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Understanding reaction time

Understanding reaction time?

Sports biomechanics

Reaction time is a very important measure in sports, where speed of execution and decision-making are key determinants of performance. Although this concept is often associated with goalkeepers, players too need to be able to respond quickly to a given stimulus. Response time comprises three important components: the acquisition and transfer of information to the brain, the selection of a response, and movement time[1].

To better understand the concept, let’s take the example of a goalkeeper facing a shot from an opponent positioned in front of him:

Acquisition and transfer of information to the brain
To make the save, the goalkeeper must know where the player is going to throw. To do this, he uses his visual system (his eyes) to help him determine the puck’s trajectory and speed. Studies now show that the goalie not only looks at the puck after contact with the stick, but also uses other information prior to the shot, such as the position of the player’s hips[2]. The time it takes to retrieve this information is added to the time it takes to transfer it to the brain via the optic nerve.

Answer selection
In his brain, the goalkeeper compares the visual information sent by the eyes with what he already knows (past experience), then selects a motor response that corresponds to the trajectory he expects the puck to take. A response motor pattern is then programmed in the motor cortex and is ready to be launched to perform a movement.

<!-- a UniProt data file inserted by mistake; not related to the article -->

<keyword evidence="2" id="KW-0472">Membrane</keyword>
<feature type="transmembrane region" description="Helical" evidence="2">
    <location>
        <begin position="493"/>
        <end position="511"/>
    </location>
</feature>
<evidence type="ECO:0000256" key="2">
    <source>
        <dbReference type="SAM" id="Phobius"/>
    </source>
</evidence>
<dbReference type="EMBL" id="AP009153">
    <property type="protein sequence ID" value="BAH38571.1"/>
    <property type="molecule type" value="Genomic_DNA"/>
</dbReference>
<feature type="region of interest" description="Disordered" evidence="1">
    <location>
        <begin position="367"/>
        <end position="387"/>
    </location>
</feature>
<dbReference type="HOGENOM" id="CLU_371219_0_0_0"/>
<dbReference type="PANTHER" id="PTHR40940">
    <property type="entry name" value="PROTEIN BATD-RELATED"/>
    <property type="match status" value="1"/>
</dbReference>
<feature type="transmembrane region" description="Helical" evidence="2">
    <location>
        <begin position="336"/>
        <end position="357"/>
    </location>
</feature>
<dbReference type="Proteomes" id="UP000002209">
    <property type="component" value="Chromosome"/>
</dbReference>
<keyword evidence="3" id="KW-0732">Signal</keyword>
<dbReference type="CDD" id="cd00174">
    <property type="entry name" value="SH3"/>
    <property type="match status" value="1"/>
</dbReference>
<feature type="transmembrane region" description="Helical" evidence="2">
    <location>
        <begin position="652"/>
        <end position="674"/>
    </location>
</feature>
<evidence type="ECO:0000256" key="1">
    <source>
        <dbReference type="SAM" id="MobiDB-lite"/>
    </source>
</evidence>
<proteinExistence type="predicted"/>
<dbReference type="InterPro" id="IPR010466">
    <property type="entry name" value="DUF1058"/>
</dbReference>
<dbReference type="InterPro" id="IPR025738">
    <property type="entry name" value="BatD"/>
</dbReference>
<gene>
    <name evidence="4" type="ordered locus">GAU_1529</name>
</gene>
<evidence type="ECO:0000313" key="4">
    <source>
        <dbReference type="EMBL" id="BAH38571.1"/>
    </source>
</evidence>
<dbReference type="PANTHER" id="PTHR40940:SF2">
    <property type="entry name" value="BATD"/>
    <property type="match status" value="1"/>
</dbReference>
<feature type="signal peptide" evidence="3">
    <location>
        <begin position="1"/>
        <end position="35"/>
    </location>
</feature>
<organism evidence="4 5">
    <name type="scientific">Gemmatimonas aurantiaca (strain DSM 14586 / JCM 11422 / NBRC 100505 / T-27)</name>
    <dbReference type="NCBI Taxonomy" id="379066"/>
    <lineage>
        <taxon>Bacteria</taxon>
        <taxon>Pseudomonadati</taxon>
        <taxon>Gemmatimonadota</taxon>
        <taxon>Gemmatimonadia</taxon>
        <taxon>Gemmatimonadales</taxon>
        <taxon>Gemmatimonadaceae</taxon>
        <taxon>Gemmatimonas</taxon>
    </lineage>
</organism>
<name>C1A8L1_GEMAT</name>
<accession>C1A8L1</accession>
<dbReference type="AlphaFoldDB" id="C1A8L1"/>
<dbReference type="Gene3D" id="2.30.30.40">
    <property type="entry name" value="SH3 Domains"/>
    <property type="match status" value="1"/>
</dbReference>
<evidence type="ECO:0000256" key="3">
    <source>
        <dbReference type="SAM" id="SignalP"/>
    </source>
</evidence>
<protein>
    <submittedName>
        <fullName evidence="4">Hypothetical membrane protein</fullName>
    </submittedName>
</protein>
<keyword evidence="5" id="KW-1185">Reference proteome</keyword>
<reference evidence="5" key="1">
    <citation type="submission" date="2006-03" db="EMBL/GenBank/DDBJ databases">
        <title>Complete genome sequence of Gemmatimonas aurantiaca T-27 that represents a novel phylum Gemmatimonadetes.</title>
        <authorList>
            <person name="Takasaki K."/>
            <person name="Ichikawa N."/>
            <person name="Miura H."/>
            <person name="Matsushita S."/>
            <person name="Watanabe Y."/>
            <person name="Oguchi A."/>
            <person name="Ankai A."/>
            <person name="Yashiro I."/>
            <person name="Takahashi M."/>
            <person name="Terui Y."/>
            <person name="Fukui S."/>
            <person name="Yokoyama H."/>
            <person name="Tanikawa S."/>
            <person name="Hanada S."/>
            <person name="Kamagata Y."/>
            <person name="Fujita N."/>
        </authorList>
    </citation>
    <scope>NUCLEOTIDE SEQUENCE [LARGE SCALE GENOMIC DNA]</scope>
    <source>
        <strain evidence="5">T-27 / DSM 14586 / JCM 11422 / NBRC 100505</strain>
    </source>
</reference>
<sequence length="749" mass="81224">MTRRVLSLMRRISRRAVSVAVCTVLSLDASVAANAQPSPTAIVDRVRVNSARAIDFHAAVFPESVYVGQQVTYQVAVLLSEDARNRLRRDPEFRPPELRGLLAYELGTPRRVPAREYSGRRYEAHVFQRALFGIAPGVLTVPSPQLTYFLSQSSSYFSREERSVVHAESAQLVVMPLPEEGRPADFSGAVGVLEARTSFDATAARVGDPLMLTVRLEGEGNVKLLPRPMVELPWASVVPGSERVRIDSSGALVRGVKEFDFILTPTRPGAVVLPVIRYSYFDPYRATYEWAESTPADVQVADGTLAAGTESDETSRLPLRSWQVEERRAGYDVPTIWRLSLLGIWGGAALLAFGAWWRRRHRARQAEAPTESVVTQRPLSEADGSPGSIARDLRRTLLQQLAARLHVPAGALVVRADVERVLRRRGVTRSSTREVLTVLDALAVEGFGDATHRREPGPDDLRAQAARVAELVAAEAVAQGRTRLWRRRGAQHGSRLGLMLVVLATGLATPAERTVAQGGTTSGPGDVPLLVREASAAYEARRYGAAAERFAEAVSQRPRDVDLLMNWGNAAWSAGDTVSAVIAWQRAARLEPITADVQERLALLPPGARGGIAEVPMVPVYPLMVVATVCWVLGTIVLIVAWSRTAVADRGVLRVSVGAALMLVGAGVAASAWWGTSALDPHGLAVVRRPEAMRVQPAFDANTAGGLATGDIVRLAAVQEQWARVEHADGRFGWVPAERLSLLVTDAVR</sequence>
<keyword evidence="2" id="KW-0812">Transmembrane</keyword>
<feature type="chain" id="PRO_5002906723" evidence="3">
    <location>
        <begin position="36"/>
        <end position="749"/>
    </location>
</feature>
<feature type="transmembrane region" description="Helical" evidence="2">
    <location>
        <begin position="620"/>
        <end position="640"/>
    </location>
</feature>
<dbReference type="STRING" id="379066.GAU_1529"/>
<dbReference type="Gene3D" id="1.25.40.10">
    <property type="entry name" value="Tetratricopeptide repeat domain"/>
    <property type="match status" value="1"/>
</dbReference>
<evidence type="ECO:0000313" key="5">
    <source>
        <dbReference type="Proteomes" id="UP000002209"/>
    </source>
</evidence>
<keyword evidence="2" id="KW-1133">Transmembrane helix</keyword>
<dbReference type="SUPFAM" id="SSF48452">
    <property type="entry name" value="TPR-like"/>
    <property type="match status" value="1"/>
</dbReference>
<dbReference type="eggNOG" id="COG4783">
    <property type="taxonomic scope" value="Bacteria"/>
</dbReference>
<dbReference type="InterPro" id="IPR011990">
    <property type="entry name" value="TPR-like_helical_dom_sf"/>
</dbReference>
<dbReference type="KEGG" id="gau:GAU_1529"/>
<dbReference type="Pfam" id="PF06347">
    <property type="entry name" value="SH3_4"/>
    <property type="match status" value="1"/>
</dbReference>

Movement time
With the response selected and programmed, signals are sent to the muscles to create the desired action. Muscle activation and arm movement, for example, will be counted as movement time.

In short, reaction time (information acquisition and response selection) is a process that encompasses a series of events that take place in a very short time. It is added to the movement time to obtain the response time. Improving one of the three components will therefore reduce the overall response time.

Watch out! This concept is often confused with reflex. Although the term is frequently used, a reflex refers to an automatic response without processing by the brain. To say that a goalkeeper has good reflexes would therefore mean that he doesn’t need to process visual information.

Written by Léandre Gagné Lemieux, M.Sc. kinesiology

1.Schmidt RA, Lee TD (2005) Motor control and learning: A behavioral emphasis, 4th edition. Human Kinetics, Champaign, Illinois.
2.Williams AM, Davids K. (1998) Visual search strategy, selective attention, and expertise in soccer. Res Q Exerc Sport 69(2):111-28.

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